Why Jim Harbaugh Should Rest San Francisco 49ers' Starters in Week 17
Because they’re the better team, the Niners will beat the Seahawks in Seattle on Saturday afternoon. And I’m now contemplating what San Francisco should do against its final opponent, the St. Louis Lambs—uh, Rams—the following Sunday.
My recommendation: Rest, baby, rest.
The Rams are pitiable. A season’s worth of key injuries has reduced a preseason playoff favorite to a 2-12 team held together by pride, professionalism and a whole lot of tape.
The 49ers shut them down, literally, in their first meeting this year. The Rams couldn’t get anything going, and the Niners coasted to a 26-0 win in Week 13.
There’s no reason to expect anything different next Sunday. At this point, the best the Rams can hope for is another win by the Indianapolis Colts, who are suddenly just a little too good for their own interest.
That’s not saying the Rams will put it in the tank for a shot at Stanford Cardinal quarterback Andrew Luck, the presumptive No. 1 pick in the NFL draft.
But it is saying that, alas, the Rams simply don’t offer much in the way of competition. And that gives the 49ers an opportunity to rest several important starters for the playoffs.
Start with linebacker Patrick Willis and his pulled hamstring. He missed practice on Wednesday, had limited participation yesterday and today, and is listed as questionable for Saturday’s game. Whether or not he plays against the Seahawks, he could probably benefit from just soaking up the atmosphere at the Edward Jones Dome in St. Louis next Sunday.
In Willis’ absence, second-stringer Larry Grant has been doing an outstanding job. As he has the past couple of weeks, he can ably hold down Willis’ spot against the Rams.
It’s a similar story with fullback Bruce Miller (knee). He’s also seen limited action in practice this week. After the Seattle game—for which he, too, is officially questionable—he could profit from some relaxation on the bench.
Ditto Frank Gore. He’s been playing through knee and ankle pain for a good part of the season. Time to see what talented rookie backup Kendall Hunter can do in an extended performance.
And what of quarterback Alex Smith? He succeeded twice last week in guiding the 49ers across the red zone to the Holy Grail. If he looks decent against Seattle, let’s watch backup Colin Kaepernick for at least a quarter against the Rams.
In case you’re wondering about the implications for the first-round playoff bye, I performed a public service and dug into the NFL’s tie-breaking procedures. It was about as easy as deciphering canon law, but things look good for the Niners if they finish the season tied with the New Orleans Saints.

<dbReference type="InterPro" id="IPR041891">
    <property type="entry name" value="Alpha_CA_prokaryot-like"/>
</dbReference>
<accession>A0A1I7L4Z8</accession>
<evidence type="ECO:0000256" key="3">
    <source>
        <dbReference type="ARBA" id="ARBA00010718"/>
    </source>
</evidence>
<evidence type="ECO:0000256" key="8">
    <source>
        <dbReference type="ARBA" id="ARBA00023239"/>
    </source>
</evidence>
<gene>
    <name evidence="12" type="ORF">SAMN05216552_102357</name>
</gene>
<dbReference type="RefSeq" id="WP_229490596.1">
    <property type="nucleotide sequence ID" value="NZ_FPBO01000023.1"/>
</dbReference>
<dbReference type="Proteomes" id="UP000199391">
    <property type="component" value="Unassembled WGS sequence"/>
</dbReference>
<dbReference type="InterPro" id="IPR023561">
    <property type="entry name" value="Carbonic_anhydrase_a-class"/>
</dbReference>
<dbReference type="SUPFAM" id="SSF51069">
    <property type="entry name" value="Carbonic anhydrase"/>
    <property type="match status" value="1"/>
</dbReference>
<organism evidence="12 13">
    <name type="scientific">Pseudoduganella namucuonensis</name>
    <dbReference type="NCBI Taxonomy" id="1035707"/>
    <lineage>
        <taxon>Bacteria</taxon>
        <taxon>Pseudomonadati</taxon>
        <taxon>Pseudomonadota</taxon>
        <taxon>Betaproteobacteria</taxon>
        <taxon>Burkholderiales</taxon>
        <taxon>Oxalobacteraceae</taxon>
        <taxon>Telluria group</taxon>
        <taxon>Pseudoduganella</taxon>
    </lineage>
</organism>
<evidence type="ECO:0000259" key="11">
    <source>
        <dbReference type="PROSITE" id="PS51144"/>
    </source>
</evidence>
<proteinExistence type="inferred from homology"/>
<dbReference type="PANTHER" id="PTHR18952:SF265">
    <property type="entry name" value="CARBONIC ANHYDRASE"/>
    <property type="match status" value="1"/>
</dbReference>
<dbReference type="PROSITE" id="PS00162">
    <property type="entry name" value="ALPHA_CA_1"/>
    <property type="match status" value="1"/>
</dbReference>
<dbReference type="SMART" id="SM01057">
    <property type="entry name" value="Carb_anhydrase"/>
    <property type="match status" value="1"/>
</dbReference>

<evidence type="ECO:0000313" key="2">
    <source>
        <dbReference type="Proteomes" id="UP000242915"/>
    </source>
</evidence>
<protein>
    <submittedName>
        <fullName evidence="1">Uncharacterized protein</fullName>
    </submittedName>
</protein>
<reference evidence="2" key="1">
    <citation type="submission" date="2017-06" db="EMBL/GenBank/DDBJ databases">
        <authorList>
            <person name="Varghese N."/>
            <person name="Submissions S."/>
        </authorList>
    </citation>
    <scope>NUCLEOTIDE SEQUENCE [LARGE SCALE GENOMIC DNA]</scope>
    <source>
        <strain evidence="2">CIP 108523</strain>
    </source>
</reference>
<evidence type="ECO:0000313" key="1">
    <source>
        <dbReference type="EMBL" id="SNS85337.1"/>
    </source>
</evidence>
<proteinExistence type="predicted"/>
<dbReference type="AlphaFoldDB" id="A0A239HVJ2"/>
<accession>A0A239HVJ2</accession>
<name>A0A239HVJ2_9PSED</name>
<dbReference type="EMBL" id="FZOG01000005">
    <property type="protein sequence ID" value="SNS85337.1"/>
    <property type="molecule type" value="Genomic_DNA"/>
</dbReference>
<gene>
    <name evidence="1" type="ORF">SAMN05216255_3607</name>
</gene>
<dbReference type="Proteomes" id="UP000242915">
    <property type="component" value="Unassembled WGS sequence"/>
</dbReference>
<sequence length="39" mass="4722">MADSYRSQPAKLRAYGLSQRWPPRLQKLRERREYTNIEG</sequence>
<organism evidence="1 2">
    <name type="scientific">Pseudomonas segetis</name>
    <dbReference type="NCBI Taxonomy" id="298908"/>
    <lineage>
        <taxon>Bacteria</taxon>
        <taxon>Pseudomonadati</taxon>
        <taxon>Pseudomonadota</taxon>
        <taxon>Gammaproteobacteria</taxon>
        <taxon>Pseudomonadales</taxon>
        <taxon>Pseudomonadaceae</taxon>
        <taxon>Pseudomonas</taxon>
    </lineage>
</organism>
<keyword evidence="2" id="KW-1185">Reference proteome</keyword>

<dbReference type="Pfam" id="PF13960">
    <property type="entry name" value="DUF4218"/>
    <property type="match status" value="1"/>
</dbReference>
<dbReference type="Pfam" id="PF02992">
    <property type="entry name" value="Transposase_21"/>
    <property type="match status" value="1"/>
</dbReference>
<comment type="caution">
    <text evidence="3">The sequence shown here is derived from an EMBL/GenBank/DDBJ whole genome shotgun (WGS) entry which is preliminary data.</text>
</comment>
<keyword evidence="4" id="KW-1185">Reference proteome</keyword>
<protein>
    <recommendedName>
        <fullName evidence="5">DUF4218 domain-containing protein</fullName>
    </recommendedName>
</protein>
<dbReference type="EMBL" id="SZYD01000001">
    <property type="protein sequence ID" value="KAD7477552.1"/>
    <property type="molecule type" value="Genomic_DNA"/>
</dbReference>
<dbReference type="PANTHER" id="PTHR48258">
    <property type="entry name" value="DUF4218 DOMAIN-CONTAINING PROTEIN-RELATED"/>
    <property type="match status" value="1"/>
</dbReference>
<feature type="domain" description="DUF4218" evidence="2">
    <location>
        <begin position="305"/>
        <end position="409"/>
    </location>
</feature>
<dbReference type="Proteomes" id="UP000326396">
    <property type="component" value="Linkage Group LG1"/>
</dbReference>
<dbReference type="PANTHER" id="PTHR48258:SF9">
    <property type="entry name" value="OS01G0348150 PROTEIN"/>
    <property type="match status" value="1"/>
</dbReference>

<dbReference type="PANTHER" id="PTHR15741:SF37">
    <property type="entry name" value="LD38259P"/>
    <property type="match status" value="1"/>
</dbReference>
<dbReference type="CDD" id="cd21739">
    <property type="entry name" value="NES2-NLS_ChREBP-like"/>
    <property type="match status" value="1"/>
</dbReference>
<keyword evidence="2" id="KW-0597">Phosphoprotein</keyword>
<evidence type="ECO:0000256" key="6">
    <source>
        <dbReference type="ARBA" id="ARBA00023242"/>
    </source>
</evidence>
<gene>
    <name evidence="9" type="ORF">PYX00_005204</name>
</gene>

Neither team played each other this season, so the first tie-breaker that applies is win-loss percentage within the conference. There, the 49ers hold the advantage at 8-2 versus the Saints’ 7-3.
Next is record against common opponents. The 49ers and Saints this year have played four teams in common—the Rams, Tampa Bay Buccaneers, Detroit Lions and New York Giants. For some inexplicable reason, the Saints lost to both the Rams and Bucs, two teams the 49ers throttled. The Saints are 3-2 against the four teams (including two games with Tampa Bay), and the 49ers are 4-0.
If both teams win out, the 49ers will hold the advantage. That said, winning out isn’t a lock for either club.
Both San Francisco and New Orleans face solid, playoff-contending teams this weekend. After the Niners take on 7-7 Seattle on Saturday, the Saints play the 9-5 Atlanta Falcons on Monday night.
The Falcons can make the playoffs by winning out, so you can bet they’ll be motivated. Chris Berman of ESPN on Thursday night predicted at 30-20 win for the Saints, but I’m not so sure. The Falcons are a good team, and will be hungry for a little gumbo.
Should both Atlanta and the 49ers prevail this weekend, the No. 2 playoff spot will belong to San Francisco, and the Niners can do whatever they want in St. Louis. If the Saints win, however, the 49ers will have to make a credible effort against the Rams.
But given the degree of literal pain St. Louis is enduring, that should still leave plenty of room for the 49ers’ capable subs to spell the starters. At this point, while avoiding unnecessary losses, the best thing the 49ers can do is to have everyone feeling fresh for the playoffs.
What is the duplicate article?
Why is this article offensive?
Where is this article plagiarized from?
Why is this article poorly edited?